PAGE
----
When Hewlett-Packard's iPad challenger, the TouchPad, arrives on July 1, the tablet will have to struggle in a limited pool of apps, just like its Android counterparts. At the core of the iPad's success, the App Store is the steam powering developers' engines to make cool apps for those who shell out upward of $500 for a tablet--but HP does not have that for the TouchPad.
Meet WebOS Pivot, HP's way to encourage developers to flock to its platform and make cool apps for the TouchPad too. Pivot is basically a monthly magazine about the HP App Catalog. The publication is set to feature interesting and popular applications, as well as the developers behind the apps, in order to push sales through the app store for WebOS.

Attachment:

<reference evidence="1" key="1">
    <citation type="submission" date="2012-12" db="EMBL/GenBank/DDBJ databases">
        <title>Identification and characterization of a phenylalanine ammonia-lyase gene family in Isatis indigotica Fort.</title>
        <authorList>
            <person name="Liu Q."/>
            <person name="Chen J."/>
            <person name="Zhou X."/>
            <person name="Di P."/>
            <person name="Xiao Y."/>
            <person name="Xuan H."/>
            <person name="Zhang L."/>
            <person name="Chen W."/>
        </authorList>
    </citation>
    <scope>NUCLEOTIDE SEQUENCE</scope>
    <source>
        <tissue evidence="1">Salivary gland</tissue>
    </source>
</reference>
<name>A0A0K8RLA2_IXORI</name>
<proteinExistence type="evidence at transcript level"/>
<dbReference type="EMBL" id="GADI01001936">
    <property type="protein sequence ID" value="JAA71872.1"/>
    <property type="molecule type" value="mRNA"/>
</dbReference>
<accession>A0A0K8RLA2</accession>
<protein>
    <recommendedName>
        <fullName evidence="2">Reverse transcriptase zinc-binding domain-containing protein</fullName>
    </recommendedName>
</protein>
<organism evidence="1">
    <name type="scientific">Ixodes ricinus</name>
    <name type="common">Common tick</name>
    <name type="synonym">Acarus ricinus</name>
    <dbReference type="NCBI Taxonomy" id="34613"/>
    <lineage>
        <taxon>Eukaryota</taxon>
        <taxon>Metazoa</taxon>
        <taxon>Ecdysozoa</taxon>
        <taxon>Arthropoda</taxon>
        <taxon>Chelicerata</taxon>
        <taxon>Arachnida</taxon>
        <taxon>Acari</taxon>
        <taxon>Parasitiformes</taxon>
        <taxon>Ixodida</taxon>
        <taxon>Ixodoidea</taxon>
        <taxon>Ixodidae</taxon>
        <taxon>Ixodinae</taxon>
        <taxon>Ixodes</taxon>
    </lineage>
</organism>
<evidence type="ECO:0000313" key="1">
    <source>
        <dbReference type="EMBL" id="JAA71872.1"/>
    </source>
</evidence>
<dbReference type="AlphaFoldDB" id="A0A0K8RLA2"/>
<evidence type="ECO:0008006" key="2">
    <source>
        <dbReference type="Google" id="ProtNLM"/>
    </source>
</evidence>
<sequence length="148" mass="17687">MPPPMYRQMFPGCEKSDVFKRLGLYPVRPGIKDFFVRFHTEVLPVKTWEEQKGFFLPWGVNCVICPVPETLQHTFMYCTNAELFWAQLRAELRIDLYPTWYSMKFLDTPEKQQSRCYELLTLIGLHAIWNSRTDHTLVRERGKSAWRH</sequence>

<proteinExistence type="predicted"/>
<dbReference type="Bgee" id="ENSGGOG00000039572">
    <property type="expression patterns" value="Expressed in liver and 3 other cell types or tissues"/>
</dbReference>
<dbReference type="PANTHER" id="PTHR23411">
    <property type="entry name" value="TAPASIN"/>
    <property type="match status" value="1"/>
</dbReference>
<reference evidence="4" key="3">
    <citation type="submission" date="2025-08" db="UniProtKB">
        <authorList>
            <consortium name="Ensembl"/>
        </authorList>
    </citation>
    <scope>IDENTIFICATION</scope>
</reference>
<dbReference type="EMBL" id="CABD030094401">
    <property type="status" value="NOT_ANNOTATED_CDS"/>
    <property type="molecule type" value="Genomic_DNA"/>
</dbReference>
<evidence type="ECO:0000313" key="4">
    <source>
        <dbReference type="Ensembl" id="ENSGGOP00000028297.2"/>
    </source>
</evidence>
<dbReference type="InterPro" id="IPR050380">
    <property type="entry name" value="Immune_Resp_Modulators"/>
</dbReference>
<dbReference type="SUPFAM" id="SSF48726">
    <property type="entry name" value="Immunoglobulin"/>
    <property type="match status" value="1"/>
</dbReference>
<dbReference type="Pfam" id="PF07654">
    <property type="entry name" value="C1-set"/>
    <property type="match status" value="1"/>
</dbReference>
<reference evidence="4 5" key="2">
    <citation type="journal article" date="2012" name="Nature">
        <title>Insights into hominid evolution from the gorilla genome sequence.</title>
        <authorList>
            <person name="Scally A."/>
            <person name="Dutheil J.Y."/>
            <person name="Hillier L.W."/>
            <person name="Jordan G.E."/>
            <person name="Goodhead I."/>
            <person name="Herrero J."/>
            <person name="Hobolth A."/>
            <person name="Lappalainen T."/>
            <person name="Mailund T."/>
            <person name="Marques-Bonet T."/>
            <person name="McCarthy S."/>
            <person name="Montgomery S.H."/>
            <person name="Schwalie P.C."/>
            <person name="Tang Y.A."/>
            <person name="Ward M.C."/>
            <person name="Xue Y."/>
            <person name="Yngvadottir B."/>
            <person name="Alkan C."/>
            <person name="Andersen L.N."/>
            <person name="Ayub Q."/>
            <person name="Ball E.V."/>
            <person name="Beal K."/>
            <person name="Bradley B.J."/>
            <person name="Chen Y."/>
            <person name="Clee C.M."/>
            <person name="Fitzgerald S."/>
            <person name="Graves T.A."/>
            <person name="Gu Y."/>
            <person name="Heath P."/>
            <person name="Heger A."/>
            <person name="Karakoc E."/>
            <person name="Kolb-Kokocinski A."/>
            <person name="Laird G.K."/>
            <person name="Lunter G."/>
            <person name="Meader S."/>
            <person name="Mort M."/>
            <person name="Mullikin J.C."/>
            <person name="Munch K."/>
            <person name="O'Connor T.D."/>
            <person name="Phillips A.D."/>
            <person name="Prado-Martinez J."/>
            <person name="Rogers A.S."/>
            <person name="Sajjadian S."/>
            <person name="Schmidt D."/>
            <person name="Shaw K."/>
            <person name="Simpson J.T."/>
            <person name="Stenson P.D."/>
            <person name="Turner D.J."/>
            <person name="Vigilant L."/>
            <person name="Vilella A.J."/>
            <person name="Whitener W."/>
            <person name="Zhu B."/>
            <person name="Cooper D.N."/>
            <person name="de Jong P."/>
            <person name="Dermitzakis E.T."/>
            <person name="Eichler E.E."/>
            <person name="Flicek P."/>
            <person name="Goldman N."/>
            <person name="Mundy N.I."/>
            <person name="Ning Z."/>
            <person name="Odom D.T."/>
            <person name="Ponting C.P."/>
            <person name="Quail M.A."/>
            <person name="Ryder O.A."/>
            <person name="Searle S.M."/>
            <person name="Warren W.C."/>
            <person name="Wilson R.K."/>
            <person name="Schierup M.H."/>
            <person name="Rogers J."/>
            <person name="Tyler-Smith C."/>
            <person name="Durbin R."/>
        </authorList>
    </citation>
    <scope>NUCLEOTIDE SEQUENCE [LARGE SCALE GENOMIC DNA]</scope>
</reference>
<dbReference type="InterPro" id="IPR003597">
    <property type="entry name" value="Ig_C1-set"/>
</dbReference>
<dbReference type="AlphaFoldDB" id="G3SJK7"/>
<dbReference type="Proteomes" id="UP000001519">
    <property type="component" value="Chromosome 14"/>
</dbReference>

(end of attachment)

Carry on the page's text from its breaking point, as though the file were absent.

By the sound of it, HP is putting a lot of effort into Pivot. The magazine will feature "original content by journalists and photographers affiliated with leading publications" published in four languages (English, French, German, and Spanish), and will be updated over the air automatically for all HP TouchPad buyers.
It's unclear how exactly a monthly digital magazine delivered to app TouchPad users will boost sales for the tablet's app store. HP VP Richard Kerris says "Pivot brings app discovery to a new level for customers and developers alike," but a slightly better explanation comes from Conde Nast's Joe Simon (whom HP is collaborating with for Pivot), who says "[Pivot] provides an enriching experience for customers and is a great environment for developers considering the platform."
Scheduled to ship July 1, the HP TouchPad is positioned to be the number one iPad competitor, with a more polished OS and functionality, in comparison to Android tablets. The TouchPad will also match the iPad pricing (Wi-Fi only, 16/3GB) at $499 and $599 respectively, but HP's tablet still have some shortcomings by comparison, including the lack of a back camera, 3G connectivity options, and of course, the lack of apps.